But this doesn’t mean a sticky idea will work in all contexts… Epidemics are sensitive to the conditions and circumstances of the times and places in which the occur. (p 138) “The essence of the Power of Context is that the same thing is true for certain kinds of environments – that in ways that we don’t necessarily appreciate, our inner states are the result of our outer circumstances”. (p 152)

In sum
At the end of the book, I think this paragraph sums up the book’s main thrust:
“Epidemics are, at their root, about this very process of transformation. When we are trying to make an idea or attitude or product tip, we’re trying to change our audience in some small yet critical respect: we’re trying to infect them, sweep them up in our epidemic, convert them from hostility to acceptance. That can be done through the influence of special kinds of people, people with extraordinary personal connection. That’s the Law of the Few. It can be done by changing the context of communication, by making a message so memorable that it sticks in someone’s mind and compels them to action. That is the Stickiness Factor. But we need to remember that small changes in context can be just as important in tipping epidemics, even though that fact appears to violate some of our most deeply held assumptions about human nature.” (p 166)
(Note: Gladwell also mentions the Dunbar number in the context of social channel capacity. (p. 177- 179) “The figure of 150 seems to represent the maximum number of individuals with whom we can have a genuinely social relationship, the kind of relationship that goes with knowing who they are and how they relate to us.”)

Evaluation and questions
I really enjoyed reading this book. I’m wondering what type of role I play: Maven, Connector or Salesmen. What do you think you are? And what role do I play according to you?

Some things in this book are easy to apply. The Dunbar number 150 for instance. Acknowledging I can keep up with that number of people helps a lot. Other things are harder to apply. For instance, making an idea sticky. Maybe I should read ‘Made to Stick’ to learn more about stickiness. In any way Gladwell’s book does push you to experiment with stickiness, instead of just sending out ideas and hoping for the best.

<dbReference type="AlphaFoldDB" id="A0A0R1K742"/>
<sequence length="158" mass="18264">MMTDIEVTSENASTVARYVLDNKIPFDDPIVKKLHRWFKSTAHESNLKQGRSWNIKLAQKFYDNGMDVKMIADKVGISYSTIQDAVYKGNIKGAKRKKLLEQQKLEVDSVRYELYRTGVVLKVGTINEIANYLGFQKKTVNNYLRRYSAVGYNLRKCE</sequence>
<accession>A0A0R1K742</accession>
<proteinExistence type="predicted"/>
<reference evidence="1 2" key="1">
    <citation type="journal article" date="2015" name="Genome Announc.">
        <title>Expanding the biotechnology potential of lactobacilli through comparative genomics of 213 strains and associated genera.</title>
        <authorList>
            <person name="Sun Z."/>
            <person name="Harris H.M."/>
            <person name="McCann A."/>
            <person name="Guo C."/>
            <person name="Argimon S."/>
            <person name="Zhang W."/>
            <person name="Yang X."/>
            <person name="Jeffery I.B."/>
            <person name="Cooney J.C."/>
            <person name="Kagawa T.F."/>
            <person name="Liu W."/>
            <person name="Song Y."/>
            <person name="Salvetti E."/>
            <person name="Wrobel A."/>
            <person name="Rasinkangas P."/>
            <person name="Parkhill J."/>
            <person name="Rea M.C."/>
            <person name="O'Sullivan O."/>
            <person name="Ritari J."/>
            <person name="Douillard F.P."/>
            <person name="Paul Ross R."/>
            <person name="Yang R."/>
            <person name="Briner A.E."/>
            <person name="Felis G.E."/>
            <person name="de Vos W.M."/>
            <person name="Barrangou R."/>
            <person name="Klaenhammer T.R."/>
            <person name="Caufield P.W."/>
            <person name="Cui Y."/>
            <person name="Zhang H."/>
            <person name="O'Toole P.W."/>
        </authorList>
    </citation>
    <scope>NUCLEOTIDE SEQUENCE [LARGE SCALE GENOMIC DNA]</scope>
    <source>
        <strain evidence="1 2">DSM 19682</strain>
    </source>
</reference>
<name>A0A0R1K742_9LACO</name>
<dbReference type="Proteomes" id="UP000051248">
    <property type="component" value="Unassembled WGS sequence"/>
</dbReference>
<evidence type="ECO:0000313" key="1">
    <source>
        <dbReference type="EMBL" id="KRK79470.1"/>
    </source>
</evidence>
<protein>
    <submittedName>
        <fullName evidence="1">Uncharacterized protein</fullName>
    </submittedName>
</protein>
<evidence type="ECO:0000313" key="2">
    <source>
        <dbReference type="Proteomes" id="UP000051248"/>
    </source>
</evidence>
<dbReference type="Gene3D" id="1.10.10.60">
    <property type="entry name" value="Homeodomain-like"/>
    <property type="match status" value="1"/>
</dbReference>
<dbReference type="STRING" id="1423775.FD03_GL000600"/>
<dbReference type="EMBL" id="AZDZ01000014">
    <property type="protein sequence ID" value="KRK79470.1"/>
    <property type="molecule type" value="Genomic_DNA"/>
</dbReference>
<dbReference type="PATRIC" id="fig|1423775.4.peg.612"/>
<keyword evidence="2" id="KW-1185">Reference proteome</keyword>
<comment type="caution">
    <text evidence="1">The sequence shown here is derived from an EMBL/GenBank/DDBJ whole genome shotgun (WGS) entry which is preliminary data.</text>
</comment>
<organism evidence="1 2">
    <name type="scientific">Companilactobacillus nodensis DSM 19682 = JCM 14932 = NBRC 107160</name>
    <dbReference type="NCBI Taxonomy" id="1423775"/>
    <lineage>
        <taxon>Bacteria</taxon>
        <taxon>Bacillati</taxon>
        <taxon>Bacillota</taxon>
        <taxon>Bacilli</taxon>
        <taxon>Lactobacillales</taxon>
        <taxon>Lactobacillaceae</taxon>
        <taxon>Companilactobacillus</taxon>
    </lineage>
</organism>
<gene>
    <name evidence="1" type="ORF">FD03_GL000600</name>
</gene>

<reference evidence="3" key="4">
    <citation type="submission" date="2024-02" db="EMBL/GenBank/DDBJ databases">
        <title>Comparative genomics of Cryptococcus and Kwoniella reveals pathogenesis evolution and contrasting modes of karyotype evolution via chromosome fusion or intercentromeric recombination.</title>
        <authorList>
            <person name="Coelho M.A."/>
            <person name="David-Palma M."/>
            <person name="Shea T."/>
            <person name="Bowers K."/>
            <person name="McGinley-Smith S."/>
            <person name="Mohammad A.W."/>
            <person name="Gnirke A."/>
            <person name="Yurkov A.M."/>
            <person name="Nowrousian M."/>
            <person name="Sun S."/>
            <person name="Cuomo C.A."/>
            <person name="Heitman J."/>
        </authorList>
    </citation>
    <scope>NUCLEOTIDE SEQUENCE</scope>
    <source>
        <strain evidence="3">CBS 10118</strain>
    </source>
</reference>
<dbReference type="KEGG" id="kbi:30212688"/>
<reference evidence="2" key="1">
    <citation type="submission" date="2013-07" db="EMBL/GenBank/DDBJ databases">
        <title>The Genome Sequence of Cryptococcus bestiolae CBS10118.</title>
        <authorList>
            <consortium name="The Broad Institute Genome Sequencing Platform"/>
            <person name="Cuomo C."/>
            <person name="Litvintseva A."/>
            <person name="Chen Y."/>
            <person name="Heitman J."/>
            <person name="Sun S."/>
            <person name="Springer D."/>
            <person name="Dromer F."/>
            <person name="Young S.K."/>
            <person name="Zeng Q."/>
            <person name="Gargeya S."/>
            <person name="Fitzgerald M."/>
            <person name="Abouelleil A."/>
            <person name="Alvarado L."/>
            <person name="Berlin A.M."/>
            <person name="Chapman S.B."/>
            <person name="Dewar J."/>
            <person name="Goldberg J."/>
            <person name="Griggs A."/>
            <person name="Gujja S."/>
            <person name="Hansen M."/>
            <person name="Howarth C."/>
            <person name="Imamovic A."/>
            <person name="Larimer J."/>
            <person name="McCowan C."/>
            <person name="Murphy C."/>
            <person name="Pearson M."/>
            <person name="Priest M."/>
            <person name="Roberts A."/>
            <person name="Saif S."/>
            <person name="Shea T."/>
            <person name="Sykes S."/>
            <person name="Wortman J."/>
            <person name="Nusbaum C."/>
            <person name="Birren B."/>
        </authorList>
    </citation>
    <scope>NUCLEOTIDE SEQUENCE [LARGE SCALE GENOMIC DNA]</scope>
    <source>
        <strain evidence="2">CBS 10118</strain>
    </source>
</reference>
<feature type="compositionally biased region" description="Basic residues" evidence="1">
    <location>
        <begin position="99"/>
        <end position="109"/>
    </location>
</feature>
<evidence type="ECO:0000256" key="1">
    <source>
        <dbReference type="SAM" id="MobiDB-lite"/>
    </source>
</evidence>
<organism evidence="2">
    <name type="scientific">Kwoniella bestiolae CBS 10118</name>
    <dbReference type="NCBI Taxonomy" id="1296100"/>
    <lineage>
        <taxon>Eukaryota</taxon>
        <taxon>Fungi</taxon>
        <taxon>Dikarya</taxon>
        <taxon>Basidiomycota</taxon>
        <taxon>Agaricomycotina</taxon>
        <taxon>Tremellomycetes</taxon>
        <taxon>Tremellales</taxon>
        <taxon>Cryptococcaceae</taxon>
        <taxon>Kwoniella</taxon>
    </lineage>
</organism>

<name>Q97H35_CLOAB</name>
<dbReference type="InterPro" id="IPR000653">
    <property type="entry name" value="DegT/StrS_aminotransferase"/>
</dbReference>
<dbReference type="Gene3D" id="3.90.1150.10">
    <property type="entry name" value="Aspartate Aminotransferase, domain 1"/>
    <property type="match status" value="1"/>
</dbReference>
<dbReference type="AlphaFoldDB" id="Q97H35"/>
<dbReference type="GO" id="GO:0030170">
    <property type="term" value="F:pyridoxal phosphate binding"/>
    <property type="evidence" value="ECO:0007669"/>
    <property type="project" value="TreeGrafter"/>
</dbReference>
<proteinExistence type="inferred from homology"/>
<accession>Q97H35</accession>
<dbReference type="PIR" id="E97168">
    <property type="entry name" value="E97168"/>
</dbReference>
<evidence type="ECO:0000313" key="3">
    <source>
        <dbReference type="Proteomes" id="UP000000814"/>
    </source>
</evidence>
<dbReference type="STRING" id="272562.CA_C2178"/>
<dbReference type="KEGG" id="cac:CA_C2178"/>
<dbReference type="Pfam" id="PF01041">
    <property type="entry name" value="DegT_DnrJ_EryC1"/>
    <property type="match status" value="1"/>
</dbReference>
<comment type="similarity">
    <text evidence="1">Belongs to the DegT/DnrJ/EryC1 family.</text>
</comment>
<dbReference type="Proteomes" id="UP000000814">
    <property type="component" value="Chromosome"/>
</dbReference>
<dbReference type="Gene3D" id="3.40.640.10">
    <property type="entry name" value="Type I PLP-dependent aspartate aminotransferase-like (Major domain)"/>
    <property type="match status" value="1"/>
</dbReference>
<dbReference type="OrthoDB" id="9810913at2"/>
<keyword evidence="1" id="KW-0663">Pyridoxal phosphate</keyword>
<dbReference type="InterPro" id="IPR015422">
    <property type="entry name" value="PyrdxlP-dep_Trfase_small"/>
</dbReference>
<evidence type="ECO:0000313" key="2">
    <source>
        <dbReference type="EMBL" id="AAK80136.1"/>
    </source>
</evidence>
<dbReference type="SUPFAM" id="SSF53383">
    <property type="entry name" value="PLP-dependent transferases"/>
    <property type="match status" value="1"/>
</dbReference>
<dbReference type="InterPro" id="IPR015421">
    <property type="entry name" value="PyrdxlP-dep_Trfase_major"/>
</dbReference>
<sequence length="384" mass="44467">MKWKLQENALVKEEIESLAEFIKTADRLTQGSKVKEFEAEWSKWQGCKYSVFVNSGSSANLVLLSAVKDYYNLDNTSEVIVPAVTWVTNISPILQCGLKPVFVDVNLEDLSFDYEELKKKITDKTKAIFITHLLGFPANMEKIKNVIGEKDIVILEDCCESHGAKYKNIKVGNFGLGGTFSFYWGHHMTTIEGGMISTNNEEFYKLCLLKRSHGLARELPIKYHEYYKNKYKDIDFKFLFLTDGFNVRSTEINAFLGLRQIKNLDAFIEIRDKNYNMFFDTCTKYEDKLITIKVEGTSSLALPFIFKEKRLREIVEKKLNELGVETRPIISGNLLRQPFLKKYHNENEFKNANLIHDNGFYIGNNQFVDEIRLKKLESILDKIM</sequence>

This book has a clear link with social media, social networking, communities without talking about the tools. As I’ve said before I think it’s important to understand underlying concepts of social media. We’re so focused on the hottest tools, we forget to ponder about what makes them run.

If non-verbal cues are so important to make a message spread, what does this mean for digital communication? More communication via video (like Skype)? Are emoticons enough in textual communication?

Because of information abundance we have a stickiness/attention problem. Could we say: In the past we had a spread problem? The networks weren’t as extensive and fast as with the internet. And now we have a stickiness problem? The networks are fast and extensive, but there’s lots of information to filter.

Have you read The Tipping Point? If you have please let me know what you thought of this book (or point to your review). And I’d love to hear your thoughts about my questions/remarks about the book.

An extra present for you: A list of 12 mind-blowing concepts from Gladwell's book.

Why is Intranet so Easy?

Recently I blogged about why intranet is so hard. This struck a cord, it seems, because it received several good comments!
At the end of that post I promised to write about the easiness of intranets as well. My post about intranets being hard didn't want to imply it's impossible or frustrating to develop, implement and maintain an intranet. The fact that it's hard intrigues me and keeps me interested in intranet.

However, intranet can also be easy I think. I'll explain why here. I'm really curious if you agree/disagree.

Intranet deployment is usually a complex exercise. Lots and lots of requirements from different people and roles are collected. And these are squeezed into one overall intranet concept. Then building and deployment begins.

But what is an intranet? It's a collection of webpages, containing content, linked together. Sometimes added with a couple of web applications, like a people finder. Yes, the Digital Workplace.
So, why don't we just give that the functionality to create internal webpages, content and links to employees and get out of the way? Maybe with the exception of a central newspage.
The employees will publish information they find useful to capture and share with others. They'll link content, pages and people. They'll read the information they want to read. They'll decide what news is. They know what information they need to get their work done. Etc.

I take this approach because lots of intranet research shows employees only visit a couple of pages. Namely the newspage, the people finder and the daily menu of the internal restaurant. The actual intranet is small.

Subsequently the role of the intranet team is not to implement and maintain the intranet. Their role is to nuture, cultivate and maybe structure the intranet, like Jane McConnell says in this good blogpost. And, together with IT, offer intranet functionality and build web applications when needed (i.e. it is requested for by employees and can't be built by them). And fulfilling these roles is the hard part. :-)

What do you think of this approach? Is it too easy?